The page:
Urjit Patel must have lost count of the number of times he has been referred to as “shy and reticent” after being selected as the 24th governor of the Reserve Bank of India.
Media commentaries and conversations in the corridors of power show a strange anxiety: What does the new RBI governor stand for?
That’s because most people are clueless about him.
Unlike his predecessor, who tossed weekly sound bytes about almost everything under the sun, Patel, who was the deputy governor, always preferred to stay under the radar — even during the post-monetary policy press conferences, unless, of course, the mike was handed over to him.
He was rarely seen in public delivering lectures.
There is no doubt that Patel is a private man: The RBI’s website lists only one speech by him since he joined the bank as a deputy governor more than three years ago.
And unlike the high-profile taking over functions of many of his predecessors, Patel moved to the corner room on Tuesday without any fuss, and many RBI employees had no clue what was going on at the 18th floor.
Media wasn’t allowed and all that the RBI communications department did was to email a rather dull photo of the signing ceremony.
It is also said that he rarely met bankers to either share his views or receive their feedback.
In that sense, it’s understandable why financial markets, banks and corporate India are anxious to know what he stands for, especially at a time when central bankers need to regularly communicate with stakeholders in these uncertain times.
But the point is whether this over-emphasis on Patel’s shy and reticent image is a case of much ado about nothing.
As Fitch Ratings said in its commentary after Patel’s selection, “The RBI Governor need not have a rock star status to be successful and India’s ratings would depend on its policies and not any specific personality”.
In any case, it’s absurd to conclude that as the RBI governor, Patel would not talk about issues related to monetary policy and economy, though it is fairly certain that he would avoid talking about issues outside RBI’s remit.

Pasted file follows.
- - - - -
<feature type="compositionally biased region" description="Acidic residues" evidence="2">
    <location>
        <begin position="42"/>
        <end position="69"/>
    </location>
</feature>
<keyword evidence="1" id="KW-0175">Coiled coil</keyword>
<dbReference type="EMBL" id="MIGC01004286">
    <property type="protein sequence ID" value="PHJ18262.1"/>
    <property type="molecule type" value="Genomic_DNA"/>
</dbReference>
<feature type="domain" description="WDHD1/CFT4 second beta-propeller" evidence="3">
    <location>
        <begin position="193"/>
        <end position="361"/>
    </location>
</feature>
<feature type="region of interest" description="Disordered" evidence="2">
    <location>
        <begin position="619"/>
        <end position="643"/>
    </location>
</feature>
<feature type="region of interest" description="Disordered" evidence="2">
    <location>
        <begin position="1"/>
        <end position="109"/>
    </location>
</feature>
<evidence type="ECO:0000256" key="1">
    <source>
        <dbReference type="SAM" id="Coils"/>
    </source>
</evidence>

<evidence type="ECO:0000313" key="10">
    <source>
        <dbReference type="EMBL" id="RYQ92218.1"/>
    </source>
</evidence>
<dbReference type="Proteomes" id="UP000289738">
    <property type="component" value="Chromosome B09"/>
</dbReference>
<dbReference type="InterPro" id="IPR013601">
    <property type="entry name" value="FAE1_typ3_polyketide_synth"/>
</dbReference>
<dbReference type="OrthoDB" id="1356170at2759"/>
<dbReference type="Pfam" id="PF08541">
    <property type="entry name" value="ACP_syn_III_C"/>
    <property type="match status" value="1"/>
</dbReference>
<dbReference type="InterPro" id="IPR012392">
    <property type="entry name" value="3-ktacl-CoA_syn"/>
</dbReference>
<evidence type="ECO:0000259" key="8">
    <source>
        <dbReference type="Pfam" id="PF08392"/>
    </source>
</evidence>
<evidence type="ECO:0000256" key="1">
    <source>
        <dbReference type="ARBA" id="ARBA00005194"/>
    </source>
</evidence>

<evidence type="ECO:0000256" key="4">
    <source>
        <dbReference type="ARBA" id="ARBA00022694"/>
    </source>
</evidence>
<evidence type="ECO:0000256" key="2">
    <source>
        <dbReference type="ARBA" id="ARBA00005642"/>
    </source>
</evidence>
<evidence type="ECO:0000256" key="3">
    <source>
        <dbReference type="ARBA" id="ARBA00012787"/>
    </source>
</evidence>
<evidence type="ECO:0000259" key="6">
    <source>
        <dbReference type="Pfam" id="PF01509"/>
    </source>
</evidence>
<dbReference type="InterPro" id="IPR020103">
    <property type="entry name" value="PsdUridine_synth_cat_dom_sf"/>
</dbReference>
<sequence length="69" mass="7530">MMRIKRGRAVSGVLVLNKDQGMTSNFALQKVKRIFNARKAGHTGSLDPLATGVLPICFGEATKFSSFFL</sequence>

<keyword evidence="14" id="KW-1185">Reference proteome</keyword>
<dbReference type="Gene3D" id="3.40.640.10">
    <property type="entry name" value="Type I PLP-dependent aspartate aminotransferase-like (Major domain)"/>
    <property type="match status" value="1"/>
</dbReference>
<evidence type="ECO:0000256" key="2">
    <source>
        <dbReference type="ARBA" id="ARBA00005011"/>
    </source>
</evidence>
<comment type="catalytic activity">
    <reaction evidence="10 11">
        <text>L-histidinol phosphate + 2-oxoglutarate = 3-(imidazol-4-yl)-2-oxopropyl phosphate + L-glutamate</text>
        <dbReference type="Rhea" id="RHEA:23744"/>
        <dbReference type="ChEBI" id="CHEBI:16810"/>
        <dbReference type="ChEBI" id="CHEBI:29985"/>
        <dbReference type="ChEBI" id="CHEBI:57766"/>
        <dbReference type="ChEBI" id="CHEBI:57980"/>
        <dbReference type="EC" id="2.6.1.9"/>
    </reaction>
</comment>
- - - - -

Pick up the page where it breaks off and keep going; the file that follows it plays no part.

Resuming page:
More than his reticence, it’s perhaps prudent to look at his other credentials – with a PhD in Economics from Yale University and degrees from the University of Oxford and London School of Economics, the new governor is perhaps one of the few trained academic economists to be appointed to the job recently.
He has also worked with some of the best international institutions. Besides, as everyone knows, he has been at the helm of institutionalising the inflation targeting regime in the monetary policy framework.
Patel was selected from a stellar list of probables and his appointment signals continuity of policy intent on the part of the government.
Also, in one of his last speeches as governor and possibly his first public comments on his successor, Raghuram Rajan offered a convincing endorsement of his deputy.
So why keep harping on this reticence bit? In many ways, the perception problem about Patel is shared by all leaders who have been labelled “introverts”.
That’s inevitable in a world where most of the attention goes to the movers and shakers, the hard chargers and the so-called stars.
Modern-day management consultants, however, contest this stereotyping of talkative people being invariably smarter than the reticent, even though there is no correlation between the gift of the gab and good ideas.
Most “introvert” leaders – even those who have achieved huge success for their companies – have admitted that at some point in their leadership journey they have had to work harder to overcome being disregarded or misunderstood because of their quiet temperament, even though research has found many positives of introvert leaders.
For example, they practise engaged listening, they know what’s going on in the company since they observe everything minutely because of fewer distractions and they empathise with employees’ concerns.
This shows introverts, not just extroverts, have the right stuff to lead organisations in a go-go, extroverted business culture.
Patel’s sense of humour was evident at the 2014 monetary policy press conference, when he said, “An owl is traditionally a symbol of wisdom, so we (RBI) are neither doves nor hawks, but owls and we are vigilant when others are resting.”
He must be taking these concerns about his reticence with more than a pinch of salt.